The in vitro adhesion of HL60 to HUVEC monolayers was analyzed using a previously described live imaging flow model [33]. Briefly, HUVEC monolayers grown on glass coverslips were exposed for 18 h to 5.5 or 22 mmol/L D-glucose either alone or in combination with IL-1β (5 ng/mL). Coverslips were placed in a parallel plate flow chamber maintained at 37°C and HL60 leukocytes (1.5×106 cells/mL) were drawn for 2 minutes across the monolayers at a flow rate of 0.26 mL/min, corresponding to at a shear stress of 0.5 dynes/cm2. Monolayers were visualized with an inverted microscope (Nikon TE2000, Nikon Inc., Melville, NY), and at least 5 fields were recorded during 10 seconds each using a phase contrast objective and VideoLab software (Ed Marcus Lbs, Newton, MA).

Intravital microscopy

Non-diabetic male Sprague-Dawley rats (200–250 g) with a basal glycemia of 4.9±0.1 mmol/L (results from 5 animals) were employed. Animals were sedated with ether and intraperitoneally injected with 10 mL of either PBS alone, PBS with D-glucose (40 mg/kg), PBS with IL-1β (200 ng/kg), or PBS with D-glucose plus IL-1β. Parallel experiments were performed replacing D-glucose by L-glucose (40 mg/kg), which was used as an osmotic control.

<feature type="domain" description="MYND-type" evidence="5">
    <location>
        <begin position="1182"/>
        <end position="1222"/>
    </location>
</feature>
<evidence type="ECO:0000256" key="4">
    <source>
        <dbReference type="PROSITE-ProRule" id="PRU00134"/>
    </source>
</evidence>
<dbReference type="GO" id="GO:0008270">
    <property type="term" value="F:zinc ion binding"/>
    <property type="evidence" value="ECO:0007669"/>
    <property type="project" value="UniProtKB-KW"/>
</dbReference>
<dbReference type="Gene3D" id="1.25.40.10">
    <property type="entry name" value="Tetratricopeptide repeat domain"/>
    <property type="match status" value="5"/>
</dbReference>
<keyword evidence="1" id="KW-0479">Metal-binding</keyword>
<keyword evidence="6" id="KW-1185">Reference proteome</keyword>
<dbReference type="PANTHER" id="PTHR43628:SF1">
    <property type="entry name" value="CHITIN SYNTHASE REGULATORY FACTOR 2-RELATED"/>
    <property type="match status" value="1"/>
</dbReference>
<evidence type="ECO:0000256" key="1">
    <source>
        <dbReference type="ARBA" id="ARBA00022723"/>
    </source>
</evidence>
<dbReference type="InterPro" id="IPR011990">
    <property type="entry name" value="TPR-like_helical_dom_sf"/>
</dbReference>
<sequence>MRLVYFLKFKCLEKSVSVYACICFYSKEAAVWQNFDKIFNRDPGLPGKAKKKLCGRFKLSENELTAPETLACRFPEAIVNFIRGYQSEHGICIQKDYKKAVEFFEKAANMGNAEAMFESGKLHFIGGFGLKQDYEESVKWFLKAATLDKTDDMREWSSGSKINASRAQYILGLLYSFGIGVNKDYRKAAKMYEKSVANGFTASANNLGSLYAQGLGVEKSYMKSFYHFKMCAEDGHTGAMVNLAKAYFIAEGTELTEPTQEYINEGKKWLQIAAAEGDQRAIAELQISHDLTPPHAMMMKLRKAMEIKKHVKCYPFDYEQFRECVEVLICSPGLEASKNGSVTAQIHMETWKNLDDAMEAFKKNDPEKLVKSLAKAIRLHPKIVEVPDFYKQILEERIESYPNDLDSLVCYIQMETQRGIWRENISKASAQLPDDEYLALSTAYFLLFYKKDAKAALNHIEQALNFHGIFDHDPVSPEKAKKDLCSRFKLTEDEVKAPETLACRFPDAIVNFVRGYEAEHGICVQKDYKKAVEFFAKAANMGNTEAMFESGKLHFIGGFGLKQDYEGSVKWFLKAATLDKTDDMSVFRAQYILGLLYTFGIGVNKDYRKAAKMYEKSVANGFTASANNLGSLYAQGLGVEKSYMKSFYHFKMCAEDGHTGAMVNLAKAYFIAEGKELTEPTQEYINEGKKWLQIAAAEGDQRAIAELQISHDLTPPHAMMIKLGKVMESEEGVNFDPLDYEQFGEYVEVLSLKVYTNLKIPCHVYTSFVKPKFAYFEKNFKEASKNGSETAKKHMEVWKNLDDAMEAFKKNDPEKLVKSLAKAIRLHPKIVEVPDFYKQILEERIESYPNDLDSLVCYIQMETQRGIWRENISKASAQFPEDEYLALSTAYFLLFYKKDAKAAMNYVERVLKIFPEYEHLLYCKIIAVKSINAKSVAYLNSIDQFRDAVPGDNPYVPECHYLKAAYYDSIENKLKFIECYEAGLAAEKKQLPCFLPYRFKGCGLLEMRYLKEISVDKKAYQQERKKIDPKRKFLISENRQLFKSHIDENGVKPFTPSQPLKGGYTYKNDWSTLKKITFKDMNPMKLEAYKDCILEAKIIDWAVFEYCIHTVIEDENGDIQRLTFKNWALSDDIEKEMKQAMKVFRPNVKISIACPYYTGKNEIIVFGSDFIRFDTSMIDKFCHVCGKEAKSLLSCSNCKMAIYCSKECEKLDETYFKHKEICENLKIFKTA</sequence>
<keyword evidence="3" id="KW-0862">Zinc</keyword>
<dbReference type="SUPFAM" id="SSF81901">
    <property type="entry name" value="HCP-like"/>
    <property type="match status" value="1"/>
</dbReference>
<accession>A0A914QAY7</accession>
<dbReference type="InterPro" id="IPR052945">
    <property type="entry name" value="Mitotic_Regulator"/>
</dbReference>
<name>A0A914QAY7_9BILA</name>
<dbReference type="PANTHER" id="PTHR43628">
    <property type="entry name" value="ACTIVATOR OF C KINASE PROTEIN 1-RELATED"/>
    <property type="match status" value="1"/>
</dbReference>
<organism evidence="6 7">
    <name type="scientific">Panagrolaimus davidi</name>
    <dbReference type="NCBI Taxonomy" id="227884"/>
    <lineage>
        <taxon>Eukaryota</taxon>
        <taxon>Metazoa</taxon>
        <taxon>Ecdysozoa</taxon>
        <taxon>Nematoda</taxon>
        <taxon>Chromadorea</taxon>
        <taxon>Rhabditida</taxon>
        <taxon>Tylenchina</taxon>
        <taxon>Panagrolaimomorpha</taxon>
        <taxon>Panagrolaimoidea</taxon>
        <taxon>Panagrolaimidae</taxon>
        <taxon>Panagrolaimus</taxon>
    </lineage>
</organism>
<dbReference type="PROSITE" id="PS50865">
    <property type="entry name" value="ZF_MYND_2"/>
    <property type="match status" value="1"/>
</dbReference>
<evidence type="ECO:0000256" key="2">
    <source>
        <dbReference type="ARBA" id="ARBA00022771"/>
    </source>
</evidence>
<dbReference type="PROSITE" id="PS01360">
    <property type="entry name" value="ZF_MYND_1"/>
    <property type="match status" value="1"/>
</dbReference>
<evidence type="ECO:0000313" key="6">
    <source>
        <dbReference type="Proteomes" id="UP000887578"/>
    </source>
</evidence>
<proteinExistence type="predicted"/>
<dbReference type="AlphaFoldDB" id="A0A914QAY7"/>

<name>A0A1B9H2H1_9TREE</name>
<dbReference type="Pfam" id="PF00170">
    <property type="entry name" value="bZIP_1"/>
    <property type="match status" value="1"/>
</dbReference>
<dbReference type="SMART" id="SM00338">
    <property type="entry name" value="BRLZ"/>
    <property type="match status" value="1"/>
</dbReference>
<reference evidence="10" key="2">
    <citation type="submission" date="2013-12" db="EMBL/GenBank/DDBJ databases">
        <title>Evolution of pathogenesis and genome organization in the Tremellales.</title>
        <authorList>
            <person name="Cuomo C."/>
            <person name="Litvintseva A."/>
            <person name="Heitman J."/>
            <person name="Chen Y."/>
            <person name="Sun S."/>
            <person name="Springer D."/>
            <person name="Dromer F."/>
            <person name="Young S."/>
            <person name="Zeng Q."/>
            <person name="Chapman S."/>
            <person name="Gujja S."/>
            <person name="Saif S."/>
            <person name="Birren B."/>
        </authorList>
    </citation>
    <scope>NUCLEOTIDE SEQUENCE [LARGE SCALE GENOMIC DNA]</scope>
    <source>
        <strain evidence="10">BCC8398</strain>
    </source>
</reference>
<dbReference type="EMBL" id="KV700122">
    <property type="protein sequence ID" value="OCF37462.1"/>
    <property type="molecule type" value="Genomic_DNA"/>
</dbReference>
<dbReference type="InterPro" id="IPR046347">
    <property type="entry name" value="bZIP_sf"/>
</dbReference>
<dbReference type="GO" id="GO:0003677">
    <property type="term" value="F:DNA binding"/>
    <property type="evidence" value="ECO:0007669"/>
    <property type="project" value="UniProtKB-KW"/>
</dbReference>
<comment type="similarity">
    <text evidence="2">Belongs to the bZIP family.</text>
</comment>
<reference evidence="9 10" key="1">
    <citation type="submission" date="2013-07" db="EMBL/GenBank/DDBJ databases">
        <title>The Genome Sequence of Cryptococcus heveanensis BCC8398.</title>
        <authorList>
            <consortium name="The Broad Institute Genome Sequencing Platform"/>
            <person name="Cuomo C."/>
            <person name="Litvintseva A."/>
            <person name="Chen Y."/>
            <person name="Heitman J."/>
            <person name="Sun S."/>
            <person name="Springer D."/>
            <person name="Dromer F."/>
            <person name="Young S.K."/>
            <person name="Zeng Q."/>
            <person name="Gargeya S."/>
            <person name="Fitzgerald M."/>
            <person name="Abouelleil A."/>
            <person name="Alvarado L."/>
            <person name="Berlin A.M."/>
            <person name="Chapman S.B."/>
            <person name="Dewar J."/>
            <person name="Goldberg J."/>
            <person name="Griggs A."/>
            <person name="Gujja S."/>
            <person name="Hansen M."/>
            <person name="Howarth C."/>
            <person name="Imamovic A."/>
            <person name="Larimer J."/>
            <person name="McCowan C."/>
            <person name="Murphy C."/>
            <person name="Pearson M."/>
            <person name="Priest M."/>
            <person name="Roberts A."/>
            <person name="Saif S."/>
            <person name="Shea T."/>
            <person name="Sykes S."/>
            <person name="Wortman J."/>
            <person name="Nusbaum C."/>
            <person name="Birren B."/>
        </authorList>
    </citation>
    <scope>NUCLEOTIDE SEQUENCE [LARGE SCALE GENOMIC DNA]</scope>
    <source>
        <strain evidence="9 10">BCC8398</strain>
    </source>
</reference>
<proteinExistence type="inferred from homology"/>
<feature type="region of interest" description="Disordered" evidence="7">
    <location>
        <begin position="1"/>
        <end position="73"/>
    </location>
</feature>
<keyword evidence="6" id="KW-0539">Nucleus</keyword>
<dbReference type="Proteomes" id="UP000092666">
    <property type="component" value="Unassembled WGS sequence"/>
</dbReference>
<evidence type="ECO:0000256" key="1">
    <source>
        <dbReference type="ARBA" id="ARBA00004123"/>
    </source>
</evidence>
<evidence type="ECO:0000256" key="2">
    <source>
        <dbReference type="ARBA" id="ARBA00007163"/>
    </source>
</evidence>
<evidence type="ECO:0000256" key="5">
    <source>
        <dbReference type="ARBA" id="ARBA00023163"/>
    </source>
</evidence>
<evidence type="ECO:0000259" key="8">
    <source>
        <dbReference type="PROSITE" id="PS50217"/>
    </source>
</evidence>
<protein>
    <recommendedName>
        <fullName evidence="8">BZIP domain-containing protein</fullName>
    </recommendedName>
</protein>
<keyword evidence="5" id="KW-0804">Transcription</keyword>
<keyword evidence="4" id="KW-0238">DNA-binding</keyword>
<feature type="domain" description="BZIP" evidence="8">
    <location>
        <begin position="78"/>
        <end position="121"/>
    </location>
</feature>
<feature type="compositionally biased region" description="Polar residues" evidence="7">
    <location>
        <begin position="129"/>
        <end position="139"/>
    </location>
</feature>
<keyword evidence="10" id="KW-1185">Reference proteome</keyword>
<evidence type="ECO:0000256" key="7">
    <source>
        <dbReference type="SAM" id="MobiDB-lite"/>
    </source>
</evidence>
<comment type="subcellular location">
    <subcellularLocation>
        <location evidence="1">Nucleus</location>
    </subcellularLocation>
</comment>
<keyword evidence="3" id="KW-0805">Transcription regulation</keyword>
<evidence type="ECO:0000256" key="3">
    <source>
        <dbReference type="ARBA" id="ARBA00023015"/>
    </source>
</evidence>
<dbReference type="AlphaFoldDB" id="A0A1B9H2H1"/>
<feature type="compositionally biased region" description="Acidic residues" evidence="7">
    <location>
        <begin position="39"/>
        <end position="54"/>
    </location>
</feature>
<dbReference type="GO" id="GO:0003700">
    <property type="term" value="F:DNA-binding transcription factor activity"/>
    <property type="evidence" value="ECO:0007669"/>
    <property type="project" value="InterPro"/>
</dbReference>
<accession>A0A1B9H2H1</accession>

After 18 h, the mesentery was exposed in preparation for intravital microscopy, following a previously described protocol [31]. Single unbranched mesenteric venules (25–40 µm in diameter) were selected, and the diameters measured on-line using a video caliper (Microcirculation Research Institute, Texas A&M University, TX). The number of rolling, adherent, and emigrated leukocytes was determined off-line during playback analysis of videotaped images.


After the completion of the intravital microscopy measurements, the mesentery was isolated, fixed in 4% paraformaldehyde, dehydrated using graded acetone washes at 4°C, and embedded in paraffin wax for localization of ICAM-1 and VCAM-1, using a modified avidin and biotin immunoperoxidase technique as described previously [31]. Anti-rat-VCAM-1 (clone 5F10, kindly donated by Biogen Inc., Cambridge, MA) or anti-rat-ICAM-1 (clone 1A29, Serotec) monoclonal antibodies, or their isotype-matched control murine antibodies (UPC 10, IgG2a and MOPC21 IgG1, Sigma Chemical Co.) were used. Positive staining was defined as a venule displaying brown reaction product.

Statistical analysis